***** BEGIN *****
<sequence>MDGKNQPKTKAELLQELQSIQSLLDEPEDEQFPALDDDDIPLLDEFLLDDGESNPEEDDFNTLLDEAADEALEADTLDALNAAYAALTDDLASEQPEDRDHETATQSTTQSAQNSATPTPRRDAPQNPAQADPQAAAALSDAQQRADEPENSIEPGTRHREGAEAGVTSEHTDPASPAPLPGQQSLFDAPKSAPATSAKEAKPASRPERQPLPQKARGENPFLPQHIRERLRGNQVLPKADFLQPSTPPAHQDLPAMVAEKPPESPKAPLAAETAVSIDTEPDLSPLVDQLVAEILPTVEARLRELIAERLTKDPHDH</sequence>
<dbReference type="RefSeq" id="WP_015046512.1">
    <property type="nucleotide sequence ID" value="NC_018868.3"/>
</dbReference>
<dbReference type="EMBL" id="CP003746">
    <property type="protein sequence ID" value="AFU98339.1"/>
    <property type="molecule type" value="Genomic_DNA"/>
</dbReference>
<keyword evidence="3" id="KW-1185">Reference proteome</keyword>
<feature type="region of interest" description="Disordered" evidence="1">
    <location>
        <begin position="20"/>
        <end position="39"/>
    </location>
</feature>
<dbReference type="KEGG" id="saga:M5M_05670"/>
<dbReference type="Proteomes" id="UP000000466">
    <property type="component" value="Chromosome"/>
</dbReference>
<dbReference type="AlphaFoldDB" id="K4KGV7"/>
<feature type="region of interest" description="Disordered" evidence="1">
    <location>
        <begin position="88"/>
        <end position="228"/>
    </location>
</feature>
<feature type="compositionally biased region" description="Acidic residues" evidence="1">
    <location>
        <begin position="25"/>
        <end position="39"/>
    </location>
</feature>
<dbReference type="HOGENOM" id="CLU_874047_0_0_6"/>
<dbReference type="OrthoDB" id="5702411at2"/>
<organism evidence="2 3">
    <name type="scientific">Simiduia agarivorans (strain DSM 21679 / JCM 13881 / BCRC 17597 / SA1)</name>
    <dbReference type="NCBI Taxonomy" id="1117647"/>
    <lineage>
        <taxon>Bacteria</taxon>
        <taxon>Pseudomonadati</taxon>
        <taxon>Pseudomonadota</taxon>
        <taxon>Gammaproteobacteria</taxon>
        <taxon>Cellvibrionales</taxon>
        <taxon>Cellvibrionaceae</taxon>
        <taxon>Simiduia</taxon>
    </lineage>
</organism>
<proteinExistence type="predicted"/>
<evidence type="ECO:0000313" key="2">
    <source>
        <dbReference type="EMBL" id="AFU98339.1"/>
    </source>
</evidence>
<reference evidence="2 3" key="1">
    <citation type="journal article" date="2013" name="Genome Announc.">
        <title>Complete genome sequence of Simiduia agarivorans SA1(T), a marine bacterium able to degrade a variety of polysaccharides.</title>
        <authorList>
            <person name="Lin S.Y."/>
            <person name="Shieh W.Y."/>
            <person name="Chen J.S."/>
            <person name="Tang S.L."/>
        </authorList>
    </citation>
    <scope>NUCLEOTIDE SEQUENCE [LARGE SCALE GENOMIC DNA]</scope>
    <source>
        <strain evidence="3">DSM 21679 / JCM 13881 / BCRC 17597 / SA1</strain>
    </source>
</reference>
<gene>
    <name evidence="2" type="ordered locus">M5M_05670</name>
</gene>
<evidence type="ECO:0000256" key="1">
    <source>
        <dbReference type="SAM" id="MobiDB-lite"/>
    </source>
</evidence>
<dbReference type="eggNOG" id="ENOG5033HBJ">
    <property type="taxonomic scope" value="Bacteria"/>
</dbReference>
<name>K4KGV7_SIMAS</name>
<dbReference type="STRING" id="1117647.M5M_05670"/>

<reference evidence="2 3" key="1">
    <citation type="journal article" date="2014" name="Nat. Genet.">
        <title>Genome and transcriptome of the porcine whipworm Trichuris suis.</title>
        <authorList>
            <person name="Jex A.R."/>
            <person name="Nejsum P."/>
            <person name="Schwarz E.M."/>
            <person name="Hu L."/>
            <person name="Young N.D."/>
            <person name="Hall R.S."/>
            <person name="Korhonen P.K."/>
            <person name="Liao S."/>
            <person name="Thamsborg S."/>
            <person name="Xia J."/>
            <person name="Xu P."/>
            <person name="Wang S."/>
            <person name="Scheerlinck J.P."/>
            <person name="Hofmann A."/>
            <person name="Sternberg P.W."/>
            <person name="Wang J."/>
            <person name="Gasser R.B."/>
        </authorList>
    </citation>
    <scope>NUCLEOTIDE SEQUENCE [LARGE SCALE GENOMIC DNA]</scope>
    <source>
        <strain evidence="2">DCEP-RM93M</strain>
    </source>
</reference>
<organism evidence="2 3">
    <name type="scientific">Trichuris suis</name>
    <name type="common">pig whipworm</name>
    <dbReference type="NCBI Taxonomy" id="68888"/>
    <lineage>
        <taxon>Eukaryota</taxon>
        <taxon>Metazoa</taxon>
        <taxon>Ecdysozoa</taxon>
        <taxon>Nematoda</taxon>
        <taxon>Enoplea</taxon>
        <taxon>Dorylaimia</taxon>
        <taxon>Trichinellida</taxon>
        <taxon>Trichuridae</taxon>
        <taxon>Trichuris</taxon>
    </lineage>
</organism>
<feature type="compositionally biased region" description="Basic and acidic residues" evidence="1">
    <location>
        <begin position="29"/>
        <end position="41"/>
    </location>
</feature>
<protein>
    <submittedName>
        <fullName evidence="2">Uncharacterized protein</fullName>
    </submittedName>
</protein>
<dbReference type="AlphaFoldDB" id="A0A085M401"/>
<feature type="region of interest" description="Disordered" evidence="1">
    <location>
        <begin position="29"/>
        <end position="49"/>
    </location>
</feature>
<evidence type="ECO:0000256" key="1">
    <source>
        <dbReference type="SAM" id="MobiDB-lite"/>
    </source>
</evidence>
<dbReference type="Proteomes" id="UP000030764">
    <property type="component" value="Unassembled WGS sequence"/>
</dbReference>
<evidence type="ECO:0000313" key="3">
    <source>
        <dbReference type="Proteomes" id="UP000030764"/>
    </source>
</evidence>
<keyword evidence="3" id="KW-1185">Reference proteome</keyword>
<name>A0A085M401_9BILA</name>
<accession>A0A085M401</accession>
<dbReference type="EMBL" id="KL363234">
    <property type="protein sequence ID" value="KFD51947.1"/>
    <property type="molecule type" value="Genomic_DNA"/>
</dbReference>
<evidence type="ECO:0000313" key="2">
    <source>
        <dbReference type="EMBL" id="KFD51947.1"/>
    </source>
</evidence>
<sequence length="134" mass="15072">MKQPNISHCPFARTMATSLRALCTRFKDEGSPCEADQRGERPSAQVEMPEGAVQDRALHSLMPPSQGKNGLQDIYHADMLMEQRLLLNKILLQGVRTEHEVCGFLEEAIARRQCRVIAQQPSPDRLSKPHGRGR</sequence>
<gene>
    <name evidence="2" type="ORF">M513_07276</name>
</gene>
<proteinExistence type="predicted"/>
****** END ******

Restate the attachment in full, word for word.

<sequence>MDGKNQPKTKAELLQELQSIQSLLDEPEDEQFPALDDDDIPLLDEFLLDDGESNPEEDDFNTLLDEAADEALEADTLDALNAAYAALTDDLASEQPEDRDHETATQSTTQSAQNSATPTPRRDAPQNPAQADPQAAAALSDAQQRADEPENSIEPGTRHREGAEAGVTSEHTDPASPAPLPGQQSLFDAPKSAPATSAKEAKPASRPERQPLPQKARGENPFLPQHIRERLRGNQVLPKADFLQPSTPPAHQDLPAMVAEKPPESPKAPLAAETAVSIDTEPDLSPLVDQLVAEILPTVEARLRELIAERLTKDPHDH</sequence>
<dbReference type="RefSeq" id="WP_015046512.1">
    <property type="nucleotide sequence ID" value="NC_018868.3"/>
</dbReference>
<dbReference type="EMBL" id="CP003746">
    <property type="protein sequence ID" value="AFU98339.1"/>
    <property type="molecule type" value="Genomic_DNA"/>
</dbReference>
<keyword evidence="3" id="KW-1185">Reference proteome</keyword>
<feature type="region of interest" description="Disordered" evidence="1">
    <location>
        <begin position="20"/>
        <end position="39"/>
    </location>
</feature>
<dbReference type="KEGG" id="saga:M5M_05670"/>
<dbReference type="Proteomes" id="UP000000466">
    <property type="component" value="Chromosome"/>
</dbReference>
<dbReference type="AlphaFoldDB" id="K4KGV7"/>
<feature type="region of interest" description="Disordered" evidence="1">
    <location>
        <begin position="88"/>
        <end position="228"/>
    </location>
</feature>
<feature type="compositionally biased region" description="Acidic residues" evidence="1">
    <location>
        <begin position="25"/>
        <end position="39"/>
    </location>
</feature>
<dbReference type="HOGENOM" id="CLU_874047_0_0_6"/>
<dbReference type="OrthoDB" id="5702411at2"/>
<organism evidence="2 3">
    <name type="scientific">Simiduia agarivorans (strain DSM 21679 / JCM 13881 / BCRC 17597 / SA1)</name>
    <dbReference type="NCBI Taxonomy" id="1117647"/>
    <lineage>
        <taxon>Bacteria</taxon>
        <taxon>Pseudomonadati</taxon>
        <taxon>Pseudomonadota</taxon>
        <taxon>Gammaproteobacteria</taxon>
        <taxon>Cellvibrionales</taxon>
        <taxon>Cellvibrionaceae</taxon>
        <taxon>Simiduia</taxon>
    </lineage>
</organism>
<proteinExistence type="predicted"/>
<evidence type="ECO:0000313" key="2">
    <source>
        <dbReference type="EMBL" id="AFU98339.1"/>
    </source>
</evidence>
<reference evidence="2 3" key="1">
    <citation type="journal article" date="2013" name="Genome Announc.">
        <title>Complete genome sequence of Simiduia agarivorans SA1(T), a marine bacterium able to degrade a variety of polysaccharides.</title>
        <authorList>
            <person name="Lin S.Y."/>
            <person name="Shieh W.Y."/>
            <person name="Chen J.S."/>
            <person name="Tang S.L."/>
        </authorList>
    </citation>
    <scope>NUCLEOTIDE SEQUENCE [LARGE SCALE GENOMIC DNA]</scope>
    <source>
        <strain evidence="3">DSM 21679 / JCM 13881 / BCRC 17597 / SA1</strain>
    </source>
</reference>
<gene>
    <name evidence="2" type="ordered locus">M5M_05670</name>
</gene>
<evidence type="ECO:0000256" key="1">
    <source>
        <dbReference type="SAM" id="MobiDB-lite"/>
    </source>
</evidence>
<dbReference type="eggNOG" id="ENOG5033HBJ">
    <property type="taxonomic scope" value="Bacteria"/>
</dbReference>
<name>K4KGV7_SIMAS</name>
<dbReference type="STRING" id="1117647.M5M_05670"/>

<reference evidence="2 3" key="1">
    <citation type="journal article" date="2014" name="Nat. Genet.">
        <title>Genome and transcriptome of the porcine whipworm Trichuris suis.</title>
        <authorList>
            <person name="Jex A.R."/>
            <person name="Nejsum P."/>
            <person name="Schwarz E.M."/>
            <person name="Hu L."/>
            <person name="Young N.D."/>
            <person name="Hall R.S."/>
            <person name="Korhonen P.K."/>
            <person name="Liao S."/>
            <person name="Thamsborg S."/>
            <person name="Xia J."/>
            <person name="Xu P."/>
            <person name="Wang S."/>
            <person name="Scheerlinck J.P."/>
            <person name="Hofmann A."/>
            <person name="Sternberg P.W."/>
            <person name="Wang J."/>
            <person name="Gasser R.B."/>
        </authorList>
    </citation>
    <scope>NUCLEOTIDE SEQUENCE [LARGE SCALE GENOMIC DNA]</scope>
    <source>
        <strain evidence="2">DCEP-RM93M</strain>
    </source>
</reference>
<organism evidence="2 3">
    <name type="scientific">Trichuris suis</name>
    <name type="common">pig whipworm</name>
    <dbReference type="NCBI Taxonomy" id="68888"/>
    <lineage>
        <taxon>Eukaryota</taxon>
        <taxon>Metazoa</taxon>
        <taxon>Ecdysozoa</taxon>
        <taxon>Nematoda</taxon>
        <taxon>Enoplea</taxon>
        <taxon>Dorylaimia</taxon>
        <taxon>Trichinellida</taxon>
        <taxon>Trichuridae</taxon>
        <taxon>Trichuris</taxon>
    </lineage>
</organism>
<feature type="compositionally biased region" description="Basic and acidic residues" evidence="1">
    <location>
        <begin position="29"/>
        <end position="41"/>
    </location>
</feature>
<protein>
    <submittedName>
        <fullName evidence="2">Uncharacterized protein</fullName>
    </submittedName>
</protein>
<dbReference type="AlphaFoldDB" id="A0A085M401"/>
<feature type="region of interest" description="Disordered" evidence="1">
    <location>
        <begin position="29"/>
        <end position="49"/>
    </location>
</feature>
<evidence type="ECO:0000256" key="1">
    <source>
        <dbReference type="SAM" id="MobiDB-lite"/>
    </source>
</evidence>
<dbReference type="Proteomes" id="UP000030764">
    <property type="component" value="Unassembled WGS sequence"/>
</dbReference>
<evidence type="ECO:0000313" key="3">
    <source>
        <dbReference type="Proteomes" id="UP000030764"/>
    </source>
</evidence>
<keyword evidence="3" id="KW-1185">Reference proteome</keyword>
<name>A0A085M401_9BILA</name>
<accession>A0A085M401</accession>
<dbReference type="EMBL" id="KL363234">
    <property type="protein sequence ID" value="KFD51947.1"/>
    <property type="molecule type" value="Genomic_DNA"/>
</dbReference>
<evidence type="ECO:0000313" key="2">
    <source>
        <dbReference type="EMBL" id="KFD51947.1"/>
    </source>
</evidence>
<sequence length="134" mass="15072">MKQPNISHCPFARTMATSLRALCTRFKDEGSPCEADQRGERPSAQVEMPEGAVQDRALHSLMPPSQGKNGLQDIYHADMLMEQRLLLNKILLQGVRTEHEVCGFLEEAIARRQCRVIAQQPSPDRLSKPHGRGR</sequence>
<gene>
    <name evidence="2" type="ORF">M513_07276</name>
</gene>
<proteinExistence type="predicted"/>